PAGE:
In the Dark

How do animals adapt to cave life?


By John Grossmann


Avid cavers aside, most humans tend to think of caves as dark, damp, and dangerous. But to a host of animals, caves are actually quite hospitable. Though some cave denizens arrive accidentally, perhaps swept underground by water flowing into a sinkhole or a through a crack in a creek bed, most seek out caves as protective havens from the elements and predators; some have evolved over millennia to exploit a previously unoccupied niche. That’s not to say the living is easy. It’s not. Round-the-clock darkness and a scarcity of food make living in caves challenging.

So how do cave-dwellers survive below ground in Carlsbad Caverns, Jewel Cave, Mammoth Cave, Wind Cave, and some 15 other national park units? Daily and seasonally, they employ a host of behavioral strategies. And on the Darwinian clock, they adapt to their subterranean environment, while random mutations alter their bodies and physical abilities and even extend their lifespan, making caves the equivalent of underground Galapagos Islands—living laboratories of evolution.

Cave biologists spotlight the most obvious adaptations by distinguishing among three types of cave animals: Troglobites (or troglobionts) like tiny cavefish dwell in caves and nowhere else; troglophiles may live in caves most of the time or in similar environments outside; trogloxenes spend time inside and outside caves. “The most basic survival strategy,” says William Elliott, a cave biologist and resource scientist with the Missouri Department of Conservation, “is not to stay in the cave your whole life. Trogloxenes, or cave foreigners, like bats and cave crickets, come and go frequently.” They leave primarily to feed—bats, famously, on insects like mosquitoes.

Like fussy renters, bats carefully choose their cave (their neighborhood) and the most hospitable part of the cave (their apartment). Some even have winter and summer homes. Gray bats, explains Elliott, migrate to summer caves in the Southeast, where they take to high-ceilinged rooms by the tens of thousands to incubate their young. “Their own body heat accumulates there,” says Elliott. “We’ve measured the ambient temperature at over 90 degrees.” At the other end of the thermometer, Indiana bats seek out the coldest regions of caves, which, contrary to what you’d hear on a typical guided cave tour, are not uniformly 55 to 60 degrees Fahrenheit year-round. Those conditions allow them to lower their metabolic rate and conserve energy, a key survival skill.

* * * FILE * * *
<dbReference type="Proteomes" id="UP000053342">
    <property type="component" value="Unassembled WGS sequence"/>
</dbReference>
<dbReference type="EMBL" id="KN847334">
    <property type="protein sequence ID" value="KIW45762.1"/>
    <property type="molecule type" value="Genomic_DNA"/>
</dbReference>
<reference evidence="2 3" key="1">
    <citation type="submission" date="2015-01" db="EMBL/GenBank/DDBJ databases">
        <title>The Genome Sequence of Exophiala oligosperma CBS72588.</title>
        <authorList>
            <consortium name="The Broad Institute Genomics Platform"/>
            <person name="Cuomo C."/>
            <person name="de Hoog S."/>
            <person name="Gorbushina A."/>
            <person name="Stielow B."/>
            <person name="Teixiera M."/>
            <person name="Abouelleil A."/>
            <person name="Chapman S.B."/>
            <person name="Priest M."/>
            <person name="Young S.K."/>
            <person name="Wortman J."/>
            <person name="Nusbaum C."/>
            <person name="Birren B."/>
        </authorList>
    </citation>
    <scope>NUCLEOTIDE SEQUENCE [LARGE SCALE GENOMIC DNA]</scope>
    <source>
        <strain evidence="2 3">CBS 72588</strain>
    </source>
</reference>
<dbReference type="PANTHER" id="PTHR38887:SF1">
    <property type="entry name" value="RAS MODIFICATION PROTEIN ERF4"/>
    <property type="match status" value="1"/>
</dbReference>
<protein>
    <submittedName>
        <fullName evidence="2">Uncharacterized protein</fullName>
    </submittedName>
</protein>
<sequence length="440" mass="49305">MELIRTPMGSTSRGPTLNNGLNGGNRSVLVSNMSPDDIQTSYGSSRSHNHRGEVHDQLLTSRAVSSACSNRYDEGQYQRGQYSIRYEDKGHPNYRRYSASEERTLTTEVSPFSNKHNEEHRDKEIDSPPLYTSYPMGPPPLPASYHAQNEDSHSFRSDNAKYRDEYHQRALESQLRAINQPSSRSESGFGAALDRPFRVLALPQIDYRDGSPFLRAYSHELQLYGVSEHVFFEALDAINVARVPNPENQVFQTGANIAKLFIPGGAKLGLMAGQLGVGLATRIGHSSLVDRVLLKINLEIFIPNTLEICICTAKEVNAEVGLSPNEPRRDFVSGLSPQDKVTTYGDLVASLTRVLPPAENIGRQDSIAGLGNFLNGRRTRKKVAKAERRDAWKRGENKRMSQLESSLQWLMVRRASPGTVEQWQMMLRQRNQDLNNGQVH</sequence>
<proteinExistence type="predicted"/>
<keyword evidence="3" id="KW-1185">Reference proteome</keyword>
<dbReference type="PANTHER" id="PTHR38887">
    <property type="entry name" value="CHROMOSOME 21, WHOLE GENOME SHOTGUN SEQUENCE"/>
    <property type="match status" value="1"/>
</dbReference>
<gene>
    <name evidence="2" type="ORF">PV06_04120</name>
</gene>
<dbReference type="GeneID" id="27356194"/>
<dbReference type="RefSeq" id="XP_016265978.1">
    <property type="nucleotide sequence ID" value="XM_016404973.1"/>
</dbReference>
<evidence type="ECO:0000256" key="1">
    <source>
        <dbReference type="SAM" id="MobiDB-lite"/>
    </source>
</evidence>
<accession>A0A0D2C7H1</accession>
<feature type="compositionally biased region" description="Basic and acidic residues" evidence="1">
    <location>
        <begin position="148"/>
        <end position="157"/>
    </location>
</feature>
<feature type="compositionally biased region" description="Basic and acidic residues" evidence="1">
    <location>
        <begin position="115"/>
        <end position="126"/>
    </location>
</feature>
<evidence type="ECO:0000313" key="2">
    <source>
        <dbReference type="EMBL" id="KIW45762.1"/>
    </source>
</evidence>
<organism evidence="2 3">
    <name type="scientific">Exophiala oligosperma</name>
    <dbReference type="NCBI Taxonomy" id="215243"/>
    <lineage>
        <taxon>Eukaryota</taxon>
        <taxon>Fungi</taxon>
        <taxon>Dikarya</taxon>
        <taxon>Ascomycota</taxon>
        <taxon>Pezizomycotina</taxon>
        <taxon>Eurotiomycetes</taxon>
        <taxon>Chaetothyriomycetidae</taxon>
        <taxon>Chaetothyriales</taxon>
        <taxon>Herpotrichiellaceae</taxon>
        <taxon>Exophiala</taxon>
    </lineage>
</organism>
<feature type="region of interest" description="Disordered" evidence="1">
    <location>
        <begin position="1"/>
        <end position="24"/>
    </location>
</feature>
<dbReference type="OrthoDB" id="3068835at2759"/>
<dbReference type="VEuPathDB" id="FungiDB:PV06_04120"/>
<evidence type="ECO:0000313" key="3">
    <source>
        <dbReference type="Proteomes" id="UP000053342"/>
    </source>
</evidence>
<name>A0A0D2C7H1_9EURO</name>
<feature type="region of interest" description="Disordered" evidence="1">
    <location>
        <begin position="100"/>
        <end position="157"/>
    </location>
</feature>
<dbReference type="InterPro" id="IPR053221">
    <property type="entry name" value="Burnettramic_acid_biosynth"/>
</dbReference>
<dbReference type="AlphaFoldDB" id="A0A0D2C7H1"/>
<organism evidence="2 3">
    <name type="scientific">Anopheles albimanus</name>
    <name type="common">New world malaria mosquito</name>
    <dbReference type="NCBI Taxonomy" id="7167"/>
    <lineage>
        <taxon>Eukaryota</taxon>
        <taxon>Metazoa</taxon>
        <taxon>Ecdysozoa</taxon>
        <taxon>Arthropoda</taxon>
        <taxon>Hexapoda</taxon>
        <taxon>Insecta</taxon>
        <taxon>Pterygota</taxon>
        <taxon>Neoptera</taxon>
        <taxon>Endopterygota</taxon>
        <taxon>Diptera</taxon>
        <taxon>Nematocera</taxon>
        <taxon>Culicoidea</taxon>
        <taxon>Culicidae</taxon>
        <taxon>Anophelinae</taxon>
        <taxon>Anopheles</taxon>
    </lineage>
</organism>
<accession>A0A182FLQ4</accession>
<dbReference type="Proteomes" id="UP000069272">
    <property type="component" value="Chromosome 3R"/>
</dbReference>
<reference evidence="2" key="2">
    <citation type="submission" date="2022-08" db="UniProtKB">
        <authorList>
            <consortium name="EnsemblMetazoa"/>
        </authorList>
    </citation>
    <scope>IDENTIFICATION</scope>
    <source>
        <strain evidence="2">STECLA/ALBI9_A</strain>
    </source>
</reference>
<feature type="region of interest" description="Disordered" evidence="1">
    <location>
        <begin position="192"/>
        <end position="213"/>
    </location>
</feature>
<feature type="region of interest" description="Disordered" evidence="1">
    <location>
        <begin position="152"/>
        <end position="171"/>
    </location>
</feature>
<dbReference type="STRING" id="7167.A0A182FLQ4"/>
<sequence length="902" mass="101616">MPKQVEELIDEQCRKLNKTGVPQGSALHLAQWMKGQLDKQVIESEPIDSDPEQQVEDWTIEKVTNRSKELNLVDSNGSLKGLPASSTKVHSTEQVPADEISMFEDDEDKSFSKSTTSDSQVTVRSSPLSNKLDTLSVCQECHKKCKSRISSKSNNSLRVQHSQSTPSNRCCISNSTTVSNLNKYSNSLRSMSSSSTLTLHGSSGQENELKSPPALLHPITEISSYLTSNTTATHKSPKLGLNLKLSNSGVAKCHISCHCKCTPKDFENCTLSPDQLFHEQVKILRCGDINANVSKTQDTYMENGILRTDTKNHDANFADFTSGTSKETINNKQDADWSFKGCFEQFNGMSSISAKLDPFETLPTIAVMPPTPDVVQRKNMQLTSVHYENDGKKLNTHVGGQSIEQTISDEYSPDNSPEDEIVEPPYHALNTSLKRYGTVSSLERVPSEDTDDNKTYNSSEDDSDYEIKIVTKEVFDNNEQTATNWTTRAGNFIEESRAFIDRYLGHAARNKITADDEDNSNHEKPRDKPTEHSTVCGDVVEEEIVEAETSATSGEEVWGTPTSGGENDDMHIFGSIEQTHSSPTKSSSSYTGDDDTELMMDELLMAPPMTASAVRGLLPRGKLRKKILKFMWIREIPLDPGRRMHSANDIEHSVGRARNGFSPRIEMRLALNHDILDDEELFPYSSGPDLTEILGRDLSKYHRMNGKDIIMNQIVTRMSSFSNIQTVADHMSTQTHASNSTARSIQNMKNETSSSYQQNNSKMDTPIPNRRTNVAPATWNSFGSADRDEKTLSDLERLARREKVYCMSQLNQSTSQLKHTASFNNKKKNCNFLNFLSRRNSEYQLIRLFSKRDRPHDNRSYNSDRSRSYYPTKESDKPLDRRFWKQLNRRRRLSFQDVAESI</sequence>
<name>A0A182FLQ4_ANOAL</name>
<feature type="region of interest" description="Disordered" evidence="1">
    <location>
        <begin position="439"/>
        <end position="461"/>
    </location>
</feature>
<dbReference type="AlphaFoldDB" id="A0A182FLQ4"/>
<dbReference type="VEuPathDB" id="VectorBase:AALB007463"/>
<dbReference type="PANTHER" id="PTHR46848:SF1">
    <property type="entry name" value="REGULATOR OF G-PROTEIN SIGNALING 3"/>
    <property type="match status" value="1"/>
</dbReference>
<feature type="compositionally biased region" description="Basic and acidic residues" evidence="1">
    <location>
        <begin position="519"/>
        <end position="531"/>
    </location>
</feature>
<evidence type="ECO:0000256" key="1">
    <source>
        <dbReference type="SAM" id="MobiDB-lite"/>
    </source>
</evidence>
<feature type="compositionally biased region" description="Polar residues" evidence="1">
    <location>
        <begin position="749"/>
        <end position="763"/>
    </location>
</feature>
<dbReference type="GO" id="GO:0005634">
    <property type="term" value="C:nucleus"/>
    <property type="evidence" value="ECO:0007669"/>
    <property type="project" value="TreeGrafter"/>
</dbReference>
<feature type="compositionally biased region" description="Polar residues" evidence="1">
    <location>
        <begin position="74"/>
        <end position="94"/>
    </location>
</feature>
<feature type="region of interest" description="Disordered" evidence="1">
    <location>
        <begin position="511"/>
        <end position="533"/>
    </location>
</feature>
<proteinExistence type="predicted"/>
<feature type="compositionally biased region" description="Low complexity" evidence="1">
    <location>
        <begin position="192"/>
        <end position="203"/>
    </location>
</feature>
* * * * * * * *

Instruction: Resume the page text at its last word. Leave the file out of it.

Indeed, many cave creatures, especially those short on food sources, live in slow motion. “Some of the cavefishes I’ve watched take a stroke with their pectoral fins and then glide for about a minute before they bother to take another stroke,” says Elliott. Above ground, most crayfish live for only three years, but some Alabama cave crayfish grow so slowly they aren’t able to reproduce until they’re 40; when a female lays eggs, she lays fewer, larger eggs that bear more protein for the next generation. These cave-adapted crayfish can live for 80 years.

“Caves are microcosms for studying evolution,” says Kurt Helf, an ecologist and cave biologist with the Cumberland Piedmont Network, one of 32 eco-regional networks in the National Park Service’s Inventory and Monitoring Program. As suggested by the Methuselah crayfish, the adaptations go well beyond the loss of unnecessary eyes and pigment in animals like salamanders and fish. In Texas, some of the more adapted cave-dwelling millipedes—those that leave their normal habitat in the soil—grow as much as three times as large as millipedes in the same genus. “The key is humidity,” says Elliott. “These animals were accustomed to living between soil grains, where it’s very moist. Once they got into an open cave that was still close to 100 percent humidity, they were not in danger of drying out. [In that environment] it’s advantageous to have longer legs and a larger body size, so some species evolved into a larger, free-ranging troglobiont.”

Some cave creatures gained a better sense of smell. Others developed longer, more sensitive antennae to navigate better in the dark. Cave crickets, which must venture into the dangerous outside world to forage for food, limit their exposure to predators like mice and spiders by leaving the cave only every couple of weeks. “They have a distensible crop, a storage organ that enables them to eat more than 100 percent of their body weight in one or more sittings,” says Helf. “They essentially tank up.”

Someday, the secrets of cave life may even play a role in human survival. Pharmaceutical companies are searching for distinctive adaptive metabolic properties of cave bacteria and fungi, says Rick Toomey, director of the Mammoth Cave International Center for Science and Learning. “Because caves are such unusual places, especially from a nutrient standpoint, there’s a premium on making sure someone else doesn’t come and use your fuel source.” Cave microbiologists, he explains, are looking for bacteria that might successfully fight other bacteria, probing in the dark for new medicines that would make cave-lovers of lots of humans.

John Grossmann, co-author of One Square Inch of Silence, is a freelance writer in Mountain Lakes, New Jersey.

Crayfish illustration © Andrew Recher

This article appears in the Summer 2011 issue.

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